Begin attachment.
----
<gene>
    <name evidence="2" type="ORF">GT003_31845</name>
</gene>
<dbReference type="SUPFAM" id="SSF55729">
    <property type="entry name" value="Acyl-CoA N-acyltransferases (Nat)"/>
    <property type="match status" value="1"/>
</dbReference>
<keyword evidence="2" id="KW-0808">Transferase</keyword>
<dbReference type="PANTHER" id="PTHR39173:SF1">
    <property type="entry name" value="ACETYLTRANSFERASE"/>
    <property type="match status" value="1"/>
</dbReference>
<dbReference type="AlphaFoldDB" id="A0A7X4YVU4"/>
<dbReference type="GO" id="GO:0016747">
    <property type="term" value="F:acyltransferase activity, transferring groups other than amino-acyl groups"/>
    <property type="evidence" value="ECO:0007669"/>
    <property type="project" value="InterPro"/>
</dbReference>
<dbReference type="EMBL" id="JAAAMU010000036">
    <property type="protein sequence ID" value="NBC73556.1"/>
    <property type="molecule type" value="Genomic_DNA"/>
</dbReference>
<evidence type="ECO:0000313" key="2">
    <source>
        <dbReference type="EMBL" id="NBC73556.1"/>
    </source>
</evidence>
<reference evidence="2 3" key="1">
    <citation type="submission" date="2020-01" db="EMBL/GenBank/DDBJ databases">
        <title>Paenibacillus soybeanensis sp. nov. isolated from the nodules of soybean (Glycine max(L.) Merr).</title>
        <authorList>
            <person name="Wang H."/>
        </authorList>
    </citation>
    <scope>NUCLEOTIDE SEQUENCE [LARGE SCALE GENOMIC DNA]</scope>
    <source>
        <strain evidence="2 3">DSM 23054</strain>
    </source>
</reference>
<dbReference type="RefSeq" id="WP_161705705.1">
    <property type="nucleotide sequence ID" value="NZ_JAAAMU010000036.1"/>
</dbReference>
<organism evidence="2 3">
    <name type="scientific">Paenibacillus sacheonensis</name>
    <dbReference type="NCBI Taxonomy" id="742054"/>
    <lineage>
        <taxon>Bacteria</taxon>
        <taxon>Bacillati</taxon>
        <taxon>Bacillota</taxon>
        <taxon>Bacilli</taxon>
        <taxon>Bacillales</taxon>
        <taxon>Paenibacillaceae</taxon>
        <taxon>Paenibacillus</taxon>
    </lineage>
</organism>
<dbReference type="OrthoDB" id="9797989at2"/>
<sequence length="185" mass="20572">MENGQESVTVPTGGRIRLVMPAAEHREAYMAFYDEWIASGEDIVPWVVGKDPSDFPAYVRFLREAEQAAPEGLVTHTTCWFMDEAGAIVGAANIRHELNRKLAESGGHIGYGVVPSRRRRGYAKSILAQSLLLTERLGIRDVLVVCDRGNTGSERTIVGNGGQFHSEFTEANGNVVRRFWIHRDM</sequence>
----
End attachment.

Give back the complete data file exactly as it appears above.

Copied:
<gene>
    <name evidence="2" type="ORF">GT003_31845</name>
</gene>
<dbReference type="SUPFAM" id="SSF55729">
    <property type="entry name" value="Acyl-CoA N-acyltransferases (Nat)"/>
    <property type="match status" value="1"/>
</dbReference>
<keyword evidence="2" id="KW-0808">Transferase</keyword>
<dbReference type="PANTHER" id="PTHR39173:SF1">
    <property type="entry name" value="ACETYLTRANSFERASE"/>
    <property type="match status" value="1"/>
</dbReference>
<dbReference type="AlphaFoldDB" id="A0A7X4YVU4"/>
<dbReference type="GO" id="GO:0016747">
    <property type="term" value="F:acyltransferase activity, transferring groups other than amino-acyl groups"/>
    <property type="evidence" value="ECO:0007669"/>
    <property type="project" value="InterPro"/>
</dbReference>
<dbReference type="EMBL" id="JAAAMU010000036">
    <property type="protein sequence ID" value="NBC73556.1"/>
    <property type="molecule type" value="Genomic_DNA"/>
</dbReference>
<evidence type="ECO:0000313" key="2">
    <source>
        <dbReference type="EMBL" id="NBC73556.1"/>
    </source>
</evidence>
<reference evidence="2 3" key="1">
    <citation type="submission" date="2020-01" db="EMBL/GenBank/DDBJ databases">
        <title>Paenibacillus soybeanensis sp. nov. isolated from the nodules of soybean (Glycine max(L.) Merr).</title>
        <authorList>
            <person name="Wang H."/>
        </authorList>
    </citation>
    <scope>NUCLEOTIDE SEQUENCE [LARGE SCALE GENOMIC DNA]</scope>
    <source>
        <strain evidence="2 3">DSM 23054</strain>
    </source>
</reference>
<dbReference type="RefSeq" id="WP_161705705.1">
    <property type="nucleotide sequence ID" value="NZ_JAAAMU010000036.1"/>
</dbReference>
<organism evidence="2 3">
    <name type="scientific">Paenibacillus sacheonensis</name>
    <dbReference type="NCBI Taxonomy" id="742054"/>
    <lineage>
        <taxon>Bacteria</taxon>
        <taxon>Bacillati</taxon>
        <taxon>Bacillota</taxon>
        <taxon>Bacilli</taxon>
        <taxon>Bacillales</taxon>
        <taxon>Paenibacillaceae</taxon>
        <taxon>Paenibacillus</taxon>
    </lineage>
</organism>
<dbReference type="OrthoDB" id="9797989at2"/>
<sequence length="185" mass="20572">MENGQESVTVPTGGRIRLVMPAAEHREAYMAFYDEWIASGEDIVPWVVGKDPSDFPAYVRFLREAEQAAPEGLVTHTTCWFMDEAGAIVGAANIRHELNRKLAESGGHIGYGVVPSRRRRGYAKSILAQSLLLTERLGIRDVLVVCDRGNTGSERTIVGNGGQFHSEFTEANGNVVRRFWIHRDM</sequence>